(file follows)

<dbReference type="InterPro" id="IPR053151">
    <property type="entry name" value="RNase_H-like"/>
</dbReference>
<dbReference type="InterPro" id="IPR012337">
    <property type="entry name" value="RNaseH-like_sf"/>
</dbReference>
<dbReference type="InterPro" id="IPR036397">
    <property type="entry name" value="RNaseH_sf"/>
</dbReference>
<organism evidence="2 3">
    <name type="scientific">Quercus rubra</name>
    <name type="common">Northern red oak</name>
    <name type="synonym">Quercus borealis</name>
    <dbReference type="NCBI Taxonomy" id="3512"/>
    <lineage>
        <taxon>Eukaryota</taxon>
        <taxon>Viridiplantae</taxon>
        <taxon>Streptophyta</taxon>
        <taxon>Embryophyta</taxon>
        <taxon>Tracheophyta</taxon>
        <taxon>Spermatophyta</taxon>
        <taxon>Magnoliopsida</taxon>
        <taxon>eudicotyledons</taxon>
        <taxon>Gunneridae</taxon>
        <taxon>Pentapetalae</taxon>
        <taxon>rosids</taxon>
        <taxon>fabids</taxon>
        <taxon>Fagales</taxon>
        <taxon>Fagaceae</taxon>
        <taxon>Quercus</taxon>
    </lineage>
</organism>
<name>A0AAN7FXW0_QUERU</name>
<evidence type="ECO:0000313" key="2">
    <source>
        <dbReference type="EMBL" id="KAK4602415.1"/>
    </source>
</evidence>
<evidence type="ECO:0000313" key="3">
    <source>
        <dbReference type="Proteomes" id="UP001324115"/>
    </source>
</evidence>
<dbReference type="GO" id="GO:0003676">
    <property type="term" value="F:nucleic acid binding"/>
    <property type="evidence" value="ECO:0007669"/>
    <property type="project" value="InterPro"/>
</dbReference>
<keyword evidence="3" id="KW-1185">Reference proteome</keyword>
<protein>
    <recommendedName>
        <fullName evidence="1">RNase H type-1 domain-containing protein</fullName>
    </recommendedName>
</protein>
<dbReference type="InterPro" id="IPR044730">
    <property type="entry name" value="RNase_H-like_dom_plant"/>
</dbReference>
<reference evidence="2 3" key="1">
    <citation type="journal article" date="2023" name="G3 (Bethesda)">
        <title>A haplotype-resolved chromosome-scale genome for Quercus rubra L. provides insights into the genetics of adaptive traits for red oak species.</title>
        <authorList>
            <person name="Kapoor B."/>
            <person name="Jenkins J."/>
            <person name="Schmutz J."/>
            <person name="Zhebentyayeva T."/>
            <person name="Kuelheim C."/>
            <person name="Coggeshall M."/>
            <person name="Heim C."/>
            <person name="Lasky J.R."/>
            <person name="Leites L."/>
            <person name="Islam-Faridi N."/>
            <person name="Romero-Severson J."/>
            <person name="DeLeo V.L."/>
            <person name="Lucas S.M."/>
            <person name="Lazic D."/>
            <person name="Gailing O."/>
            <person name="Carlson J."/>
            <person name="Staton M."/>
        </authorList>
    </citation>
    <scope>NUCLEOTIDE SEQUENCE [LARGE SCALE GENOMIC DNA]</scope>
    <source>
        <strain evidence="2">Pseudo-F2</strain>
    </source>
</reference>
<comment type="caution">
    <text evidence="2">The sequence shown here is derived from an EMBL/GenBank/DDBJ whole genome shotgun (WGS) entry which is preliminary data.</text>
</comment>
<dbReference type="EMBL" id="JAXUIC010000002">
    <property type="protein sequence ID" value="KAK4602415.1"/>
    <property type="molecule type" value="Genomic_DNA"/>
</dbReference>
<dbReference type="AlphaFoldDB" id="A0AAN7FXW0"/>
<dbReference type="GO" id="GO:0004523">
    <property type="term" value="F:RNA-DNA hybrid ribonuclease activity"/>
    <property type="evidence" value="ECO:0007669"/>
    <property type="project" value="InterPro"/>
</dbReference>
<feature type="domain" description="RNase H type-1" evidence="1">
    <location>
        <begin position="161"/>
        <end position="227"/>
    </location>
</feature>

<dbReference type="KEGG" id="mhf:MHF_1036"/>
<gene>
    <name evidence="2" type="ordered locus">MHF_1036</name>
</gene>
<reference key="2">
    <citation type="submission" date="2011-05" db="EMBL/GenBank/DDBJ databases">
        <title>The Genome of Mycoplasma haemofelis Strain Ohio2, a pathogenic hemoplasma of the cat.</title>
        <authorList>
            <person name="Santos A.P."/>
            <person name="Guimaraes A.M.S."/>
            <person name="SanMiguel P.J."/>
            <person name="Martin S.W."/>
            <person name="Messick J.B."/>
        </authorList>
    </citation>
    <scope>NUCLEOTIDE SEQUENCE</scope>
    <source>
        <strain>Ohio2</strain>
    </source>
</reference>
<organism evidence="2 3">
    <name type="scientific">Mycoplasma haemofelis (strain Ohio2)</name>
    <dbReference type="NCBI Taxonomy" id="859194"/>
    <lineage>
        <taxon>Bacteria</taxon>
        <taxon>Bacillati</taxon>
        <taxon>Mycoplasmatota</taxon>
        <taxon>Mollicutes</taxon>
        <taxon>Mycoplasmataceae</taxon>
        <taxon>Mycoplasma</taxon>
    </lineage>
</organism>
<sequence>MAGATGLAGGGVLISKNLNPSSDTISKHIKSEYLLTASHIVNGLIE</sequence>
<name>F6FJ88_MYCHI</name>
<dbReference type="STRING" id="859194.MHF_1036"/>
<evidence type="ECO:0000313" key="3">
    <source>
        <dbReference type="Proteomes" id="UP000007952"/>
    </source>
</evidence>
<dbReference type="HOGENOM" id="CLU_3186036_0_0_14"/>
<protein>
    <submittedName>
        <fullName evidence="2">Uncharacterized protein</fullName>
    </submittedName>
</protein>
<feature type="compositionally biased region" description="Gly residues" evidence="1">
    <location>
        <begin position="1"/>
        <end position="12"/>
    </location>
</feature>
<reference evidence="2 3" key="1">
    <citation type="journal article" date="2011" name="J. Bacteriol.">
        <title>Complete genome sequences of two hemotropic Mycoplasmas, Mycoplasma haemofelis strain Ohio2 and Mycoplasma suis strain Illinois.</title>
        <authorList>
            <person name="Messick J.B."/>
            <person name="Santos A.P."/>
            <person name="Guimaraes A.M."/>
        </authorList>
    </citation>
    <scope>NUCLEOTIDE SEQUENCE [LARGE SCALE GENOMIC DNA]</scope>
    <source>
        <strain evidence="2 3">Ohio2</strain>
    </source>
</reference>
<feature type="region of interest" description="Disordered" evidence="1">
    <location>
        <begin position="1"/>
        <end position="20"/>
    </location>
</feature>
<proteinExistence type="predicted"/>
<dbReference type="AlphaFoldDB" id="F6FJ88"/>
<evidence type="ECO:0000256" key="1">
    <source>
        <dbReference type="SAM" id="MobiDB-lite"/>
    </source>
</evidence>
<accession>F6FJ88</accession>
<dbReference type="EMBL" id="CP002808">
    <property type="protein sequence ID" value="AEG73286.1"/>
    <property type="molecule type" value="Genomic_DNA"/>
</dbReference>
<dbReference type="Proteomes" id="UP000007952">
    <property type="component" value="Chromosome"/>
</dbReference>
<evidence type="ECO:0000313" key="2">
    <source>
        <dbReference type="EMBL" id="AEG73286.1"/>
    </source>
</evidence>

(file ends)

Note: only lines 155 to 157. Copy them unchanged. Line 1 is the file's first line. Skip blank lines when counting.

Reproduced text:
    </location>
</feature>
<reference evidence="2 3" key="1">